Member Review

Shakespeare's Lost Kingdom

Pub Date:

Review by

G H, Reviewer

Last updated on 19 Aug 2017

I Recommend This Book


Before reading this book I was loosely acquainted with the theory that the works of William Shakespeare were not penned by the "Bard of Avon" but were in reality written by others. This belief is accentuated by the fact that relatively few records of his private life have survived and there are also remarkably sparse contemporary recordings featuring him in the diaries and notes of the period. There is also no written contemporary description of his appearance. 

Doubts have long existed regarding the authorship of the works attributed to him with alternative candidates being proposed that include the likes of Christopher Marlowe, Francis Bacon and the subject of this book Edward de Vere, the 17th Earl of Oxford. The latter is known as the Oxfordian theory of Shakespeare authorship and has become the most popular theory since the 1920's. 

It must firstly be said that despite the evidence presented in this book the overwhelming majority of Shakespeare scholars and literary historians still attest to the fact that Shakespeare not Oxford was the author of the celebrated plays and sonnets that have been attributed to his name and the Oxfordians do propose a conspiracy theory that believes that records were falsified to ensure the identity of the real author being Oxford was never revealed.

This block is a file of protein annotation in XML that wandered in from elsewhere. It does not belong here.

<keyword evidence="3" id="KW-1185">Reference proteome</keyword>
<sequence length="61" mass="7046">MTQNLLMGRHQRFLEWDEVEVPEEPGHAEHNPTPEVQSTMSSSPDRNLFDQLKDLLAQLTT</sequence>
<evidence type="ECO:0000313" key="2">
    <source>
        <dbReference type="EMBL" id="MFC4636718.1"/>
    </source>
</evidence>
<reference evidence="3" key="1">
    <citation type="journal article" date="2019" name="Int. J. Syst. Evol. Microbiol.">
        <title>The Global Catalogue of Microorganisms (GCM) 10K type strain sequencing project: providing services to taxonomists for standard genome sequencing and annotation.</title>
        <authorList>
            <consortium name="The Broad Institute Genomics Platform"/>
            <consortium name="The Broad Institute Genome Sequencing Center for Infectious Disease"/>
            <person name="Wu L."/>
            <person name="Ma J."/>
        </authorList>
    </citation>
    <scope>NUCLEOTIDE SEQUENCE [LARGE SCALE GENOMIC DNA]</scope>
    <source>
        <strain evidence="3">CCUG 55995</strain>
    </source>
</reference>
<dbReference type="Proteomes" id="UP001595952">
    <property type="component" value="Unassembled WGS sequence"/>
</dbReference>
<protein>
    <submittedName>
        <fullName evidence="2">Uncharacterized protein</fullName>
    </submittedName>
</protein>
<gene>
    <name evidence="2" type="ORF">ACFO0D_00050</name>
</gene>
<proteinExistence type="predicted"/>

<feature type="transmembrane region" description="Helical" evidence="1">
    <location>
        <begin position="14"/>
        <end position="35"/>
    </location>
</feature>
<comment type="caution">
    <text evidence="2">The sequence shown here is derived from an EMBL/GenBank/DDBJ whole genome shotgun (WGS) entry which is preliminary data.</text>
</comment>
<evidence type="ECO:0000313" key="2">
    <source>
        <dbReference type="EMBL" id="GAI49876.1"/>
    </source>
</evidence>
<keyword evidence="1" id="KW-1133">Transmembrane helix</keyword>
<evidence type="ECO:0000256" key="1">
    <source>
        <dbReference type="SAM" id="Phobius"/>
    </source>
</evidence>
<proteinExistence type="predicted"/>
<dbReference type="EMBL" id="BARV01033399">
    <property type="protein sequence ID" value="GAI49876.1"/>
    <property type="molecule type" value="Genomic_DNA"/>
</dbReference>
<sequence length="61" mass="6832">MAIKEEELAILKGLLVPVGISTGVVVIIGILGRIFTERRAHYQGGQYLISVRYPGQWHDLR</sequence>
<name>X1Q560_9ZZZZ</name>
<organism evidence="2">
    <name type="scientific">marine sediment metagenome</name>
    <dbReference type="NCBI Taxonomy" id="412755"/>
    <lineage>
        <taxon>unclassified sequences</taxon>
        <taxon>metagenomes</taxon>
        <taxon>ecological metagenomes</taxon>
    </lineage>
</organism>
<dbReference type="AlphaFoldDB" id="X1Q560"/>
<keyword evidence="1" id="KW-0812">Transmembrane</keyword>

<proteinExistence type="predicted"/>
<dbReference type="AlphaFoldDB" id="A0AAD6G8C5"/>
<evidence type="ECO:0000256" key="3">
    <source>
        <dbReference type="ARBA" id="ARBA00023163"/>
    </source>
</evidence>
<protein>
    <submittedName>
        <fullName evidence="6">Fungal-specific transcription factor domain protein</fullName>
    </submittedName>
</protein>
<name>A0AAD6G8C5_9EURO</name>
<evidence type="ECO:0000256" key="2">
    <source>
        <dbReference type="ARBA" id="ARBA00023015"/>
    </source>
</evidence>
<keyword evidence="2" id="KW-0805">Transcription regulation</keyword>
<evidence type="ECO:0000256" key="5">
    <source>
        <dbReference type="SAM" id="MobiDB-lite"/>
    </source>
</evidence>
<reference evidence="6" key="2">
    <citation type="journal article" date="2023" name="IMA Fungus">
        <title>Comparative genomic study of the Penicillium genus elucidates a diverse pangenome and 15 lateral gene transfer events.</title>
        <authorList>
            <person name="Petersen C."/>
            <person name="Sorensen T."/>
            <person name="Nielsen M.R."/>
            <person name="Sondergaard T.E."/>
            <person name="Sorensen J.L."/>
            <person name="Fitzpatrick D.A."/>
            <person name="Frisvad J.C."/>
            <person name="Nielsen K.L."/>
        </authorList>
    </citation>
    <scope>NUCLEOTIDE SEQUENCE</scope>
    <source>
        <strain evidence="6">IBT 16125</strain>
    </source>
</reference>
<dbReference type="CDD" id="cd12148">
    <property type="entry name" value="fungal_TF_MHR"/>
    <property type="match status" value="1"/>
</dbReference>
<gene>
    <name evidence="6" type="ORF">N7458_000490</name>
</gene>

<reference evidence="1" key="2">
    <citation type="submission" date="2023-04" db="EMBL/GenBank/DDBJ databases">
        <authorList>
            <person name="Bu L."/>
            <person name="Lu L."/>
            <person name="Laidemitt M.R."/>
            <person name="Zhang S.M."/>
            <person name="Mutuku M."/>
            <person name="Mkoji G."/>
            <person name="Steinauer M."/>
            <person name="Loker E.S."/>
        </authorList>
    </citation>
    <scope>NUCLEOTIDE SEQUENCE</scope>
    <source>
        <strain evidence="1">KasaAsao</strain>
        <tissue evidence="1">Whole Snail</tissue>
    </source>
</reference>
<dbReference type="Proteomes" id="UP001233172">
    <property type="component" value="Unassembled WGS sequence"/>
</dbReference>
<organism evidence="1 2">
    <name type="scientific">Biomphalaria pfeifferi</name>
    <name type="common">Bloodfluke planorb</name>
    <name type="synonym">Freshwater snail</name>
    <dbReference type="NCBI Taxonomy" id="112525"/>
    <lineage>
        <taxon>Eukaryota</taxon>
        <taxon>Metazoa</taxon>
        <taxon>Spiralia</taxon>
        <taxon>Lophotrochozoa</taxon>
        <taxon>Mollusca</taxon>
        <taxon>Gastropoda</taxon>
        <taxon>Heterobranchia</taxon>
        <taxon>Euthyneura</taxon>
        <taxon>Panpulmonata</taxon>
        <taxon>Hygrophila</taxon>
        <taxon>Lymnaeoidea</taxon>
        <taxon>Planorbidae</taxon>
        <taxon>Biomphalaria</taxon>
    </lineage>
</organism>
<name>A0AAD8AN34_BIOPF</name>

So when reading this book a big subliminal warning sign is ever present and the many theories propounded in the book included the allegation that Oxford was the secret son of Elisabeth I need to back checked and cross referenced against other sources. Having said this the book is a tour de force and makes for a compelling and riveting read encompassing not only the content and context of many of Shakespeare's plays and sonnets but also delves into the history of the Tudors and the politics of that time. 

Scholarly and well written with a wealth of supporting evidence, this is certainly a richly thought provoking book that is engrossingly enjoyable and if nothing else it would lead you onto other books on the subject. The problem is of course is it true or just another high class conspiracy theory book. You decide?.

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